Prepper Diary May 13: Is Firewood An Inflation Fighter?

A pile of firewood waiting to be stacked
A pile of firewood waiting to be stacked

We’ve been experiencing the opposite of Indian Summer. Maybe we should call it Eskimo Winter. In other words, it’s still cold and dreary. Over the past ten days or two weeks, we’ve experienced below-normal temperatures, frost warnings, fog and rain. We probably needed the rain, but I would have preferred it be spread out some.

In between the raindrops, I finished both the end panels for the exterior of the chicken coop. One includes the chicken door. Both include a ventilation hole at the top. I hope this is enough to promote sufficient air movement. The front will have open windows, but we’ll have to see how they do when a cold wind blows, the rain comes down in sheets, or the snow arrives.

I also cut the access hole and made a door we can use to access the nesting boxes from the outside and built the divider panels that can drop in to split the coop into two sections.

Then I picked up some more lumber to make perches and sketched out my plan. I have not yet built them, but hope to do so before I put the walls on. That may have to wait until warmer weather, which we expect next week, allows us to paint.

Another Firewood Delivery

Thanks to the cold temperatures, we finished our sixth cord of firewood and I had another delivered. That’s two cords on site being seasoned so they burn better this winter. I also scheduled our chimney sweep to come by, which I will report on next month. I’ve stacked about two-thirds of it and should finish later today.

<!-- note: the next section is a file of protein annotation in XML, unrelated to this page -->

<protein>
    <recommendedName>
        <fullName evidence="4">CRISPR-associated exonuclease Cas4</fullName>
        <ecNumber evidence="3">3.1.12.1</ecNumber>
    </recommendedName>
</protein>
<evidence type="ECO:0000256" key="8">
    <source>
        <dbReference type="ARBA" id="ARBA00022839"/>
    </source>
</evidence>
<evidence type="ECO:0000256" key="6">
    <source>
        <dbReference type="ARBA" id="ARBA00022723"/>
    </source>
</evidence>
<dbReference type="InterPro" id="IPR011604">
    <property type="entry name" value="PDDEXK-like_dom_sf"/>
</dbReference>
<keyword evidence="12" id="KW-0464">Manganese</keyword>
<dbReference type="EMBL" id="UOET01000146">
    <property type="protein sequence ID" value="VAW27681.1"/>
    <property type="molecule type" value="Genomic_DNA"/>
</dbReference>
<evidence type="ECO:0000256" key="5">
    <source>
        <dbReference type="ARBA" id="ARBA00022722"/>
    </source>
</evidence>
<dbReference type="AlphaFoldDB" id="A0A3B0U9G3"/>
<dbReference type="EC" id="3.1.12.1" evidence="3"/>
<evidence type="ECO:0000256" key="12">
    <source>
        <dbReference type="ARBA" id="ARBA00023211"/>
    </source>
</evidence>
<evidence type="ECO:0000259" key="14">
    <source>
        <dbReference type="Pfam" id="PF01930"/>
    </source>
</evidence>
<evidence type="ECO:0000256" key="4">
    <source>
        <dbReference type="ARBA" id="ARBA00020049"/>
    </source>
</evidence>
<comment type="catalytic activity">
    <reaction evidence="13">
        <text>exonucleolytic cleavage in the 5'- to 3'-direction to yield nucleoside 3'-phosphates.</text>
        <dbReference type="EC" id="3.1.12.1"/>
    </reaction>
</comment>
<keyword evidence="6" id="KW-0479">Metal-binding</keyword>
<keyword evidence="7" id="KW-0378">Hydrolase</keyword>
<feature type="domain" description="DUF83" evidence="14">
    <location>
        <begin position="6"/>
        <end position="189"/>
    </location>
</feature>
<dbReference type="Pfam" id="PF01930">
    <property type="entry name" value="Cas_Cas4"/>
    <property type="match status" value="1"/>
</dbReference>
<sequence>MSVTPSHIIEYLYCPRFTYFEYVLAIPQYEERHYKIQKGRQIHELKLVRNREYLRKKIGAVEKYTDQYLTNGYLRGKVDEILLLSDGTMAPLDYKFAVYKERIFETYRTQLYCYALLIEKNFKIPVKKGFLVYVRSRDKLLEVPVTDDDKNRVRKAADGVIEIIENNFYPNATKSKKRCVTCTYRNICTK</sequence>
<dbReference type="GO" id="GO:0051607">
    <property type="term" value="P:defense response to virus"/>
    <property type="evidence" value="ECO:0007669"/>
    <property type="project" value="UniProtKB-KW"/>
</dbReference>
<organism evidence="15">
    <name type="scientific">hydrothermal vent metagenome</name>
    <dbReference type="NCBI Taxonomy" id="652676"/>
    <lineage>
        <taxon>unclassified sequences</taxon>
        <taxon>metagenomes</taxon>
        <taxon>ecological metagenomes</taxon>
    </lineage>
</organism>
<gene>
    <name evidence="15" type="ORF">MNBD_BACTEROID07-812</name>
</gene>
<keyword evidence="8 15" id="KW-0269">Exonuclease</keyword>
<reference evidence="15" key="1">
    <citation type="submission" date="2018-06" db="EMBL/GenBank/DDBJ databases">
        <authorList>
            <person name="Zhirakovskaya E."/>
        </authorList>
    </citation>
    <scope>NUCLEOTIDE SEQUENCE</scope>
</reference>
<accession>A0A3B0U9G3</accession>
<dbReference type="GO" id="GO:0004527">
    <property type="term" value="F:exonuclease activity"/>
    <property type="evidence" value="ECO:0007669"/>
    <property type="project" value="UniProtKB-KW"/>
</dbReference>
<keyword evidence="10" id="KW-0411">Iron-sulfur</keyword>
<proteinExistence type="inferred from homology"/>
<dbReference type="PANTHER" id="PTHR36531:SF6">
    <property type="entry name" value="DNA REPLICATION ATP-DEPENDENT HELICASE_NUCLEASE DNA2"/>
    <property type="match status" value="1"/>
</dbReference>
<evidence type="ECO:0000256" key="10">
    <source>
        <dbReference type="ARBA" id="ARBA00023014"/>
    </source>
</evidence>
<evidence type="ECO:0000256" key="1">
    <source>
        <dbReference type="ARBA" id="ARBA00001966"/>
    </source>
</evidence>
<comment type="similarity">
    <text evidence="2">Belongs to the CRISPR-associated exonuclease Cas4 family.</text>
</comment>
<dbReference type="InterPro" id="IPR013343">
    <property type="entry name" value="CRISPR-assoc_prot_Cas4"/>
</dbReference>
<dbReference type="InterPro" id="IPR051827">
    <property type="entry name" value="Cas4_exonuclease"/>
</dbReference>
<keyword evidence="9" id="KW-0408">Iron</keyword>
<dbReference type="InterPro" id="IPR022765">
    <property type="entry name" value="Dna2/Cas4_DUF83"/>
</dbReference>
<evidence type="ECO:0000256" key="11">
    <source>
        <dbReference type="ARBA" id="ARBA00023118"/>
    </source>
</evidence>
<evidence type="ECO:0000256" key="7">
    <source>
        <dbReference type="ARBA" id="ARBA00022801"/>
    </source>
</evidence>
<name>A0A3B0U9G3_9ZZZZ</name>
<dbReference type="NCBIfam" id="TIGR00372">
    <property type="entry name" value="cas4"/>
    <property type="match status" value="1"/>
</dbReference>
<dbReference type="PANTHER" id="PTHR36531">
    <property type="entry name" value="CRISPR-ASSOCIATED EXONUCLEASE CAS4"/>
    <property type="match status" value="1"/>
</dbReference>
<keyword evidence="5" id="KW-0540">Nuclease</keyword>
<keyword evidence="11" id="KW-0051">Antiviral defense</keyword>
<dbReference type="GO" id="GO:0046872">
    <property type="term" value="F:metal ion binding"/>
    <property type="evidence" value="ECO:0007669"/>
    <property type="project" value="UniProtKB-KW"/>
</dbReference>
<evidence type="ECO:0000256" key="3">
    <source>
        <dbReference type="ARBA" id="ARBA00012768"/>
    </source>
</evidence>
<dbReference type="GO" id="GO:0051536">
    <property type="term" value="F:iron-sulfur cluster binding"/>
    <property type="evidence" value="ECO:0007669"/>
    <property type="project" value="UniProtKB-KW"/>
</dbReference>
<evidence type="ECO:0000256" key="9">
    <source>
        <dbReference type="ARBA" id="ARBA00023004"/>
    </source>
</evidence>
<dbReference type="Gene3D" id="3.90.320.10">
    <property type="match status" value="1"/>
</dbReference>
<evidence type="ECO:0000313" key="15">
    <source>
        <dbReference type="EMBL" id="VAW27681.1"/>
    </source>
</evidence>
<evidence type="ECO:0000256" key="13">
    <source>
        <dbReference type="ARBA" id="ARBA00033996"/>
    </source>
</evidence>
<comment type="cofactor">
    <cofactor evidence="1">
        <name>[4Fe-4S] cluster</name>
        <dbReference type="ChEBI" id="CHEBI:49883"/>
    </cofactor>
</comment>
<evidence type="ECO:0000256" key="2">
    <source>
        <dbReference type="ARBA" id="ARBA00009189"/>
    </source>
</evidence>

My supplier told me he’s never sold so much firewood this time of year before. I think people are stocking up to beat the expected price increase. You can leave firewood in a stack for a couple years with no degradation. In fact, it may actually burn better in two years than it does when new. So firewood on hand can help me resist inflation.

I hope he’ll raise prices for new customers and keep them steady for existing customers as long as possible. The log splits were larger than usual, meaning they are splitting each log into fewer pieces to speed up output. I don’t mind large chunks of wood because my stove can handle them. In fact, they burn longer.

Gasoline Supply Still Questionable

I have learned that while we are not on the pipeline, the trucks that deliver gas to local stations often source it from tank farms that get supplied by the pipeline.

I ran some errands on Tuesday and while I was out I topped off my gas tank. The station was out of regular, so I got the middle-range gas. Prices around here were up between 12 and 22 cents, thanks to the pipeline shutdown. I hear they have initiated the process to re-start the pipeline. We’ll keep our fingers crossed.

Prepper News Update

Reports of rising inflation sends stock market down. Inflation ticked up in April with the CPI gaining 0.8 percent over the month prior and 4.2 percent versus a year ago. I can only add the following comment: If the government says inflation is up, then you know in reality it is WAY up because their reports underestimate the true value of inflation. Higher inflation than expected and higher unemployment than expected all landing within a week of each other. Looks like the Biden plan is failing just four months into his presidency. In another setback for Biden and the socialists, Fox News reports the Army Corp of Engineers will start building the border wall again.

In yesterday’s post, I talked about how inflation and social programs will increase poverty. Today, I read this article on ZeroHedge which says Modern Monetary Theory (which is responsible for our inflation) will “result in a vastly lower standard of living, along with social strife.” That’s seeing my point and raising me one. Read the article. It makes several good points about the immorality of politicians messing with our economy to benefit themselves and their cronies while the rest of us suffer the consequences.

Here’s a funny follow up to the story we covered about a chicken shortage. The new rooster’s Tyson switched to in January are not as, er, “productive” as the old variety and a lower percentage of eggs are hatching. I am surprised that a company would make a wholesale change that affects their entire operation without adequate testing.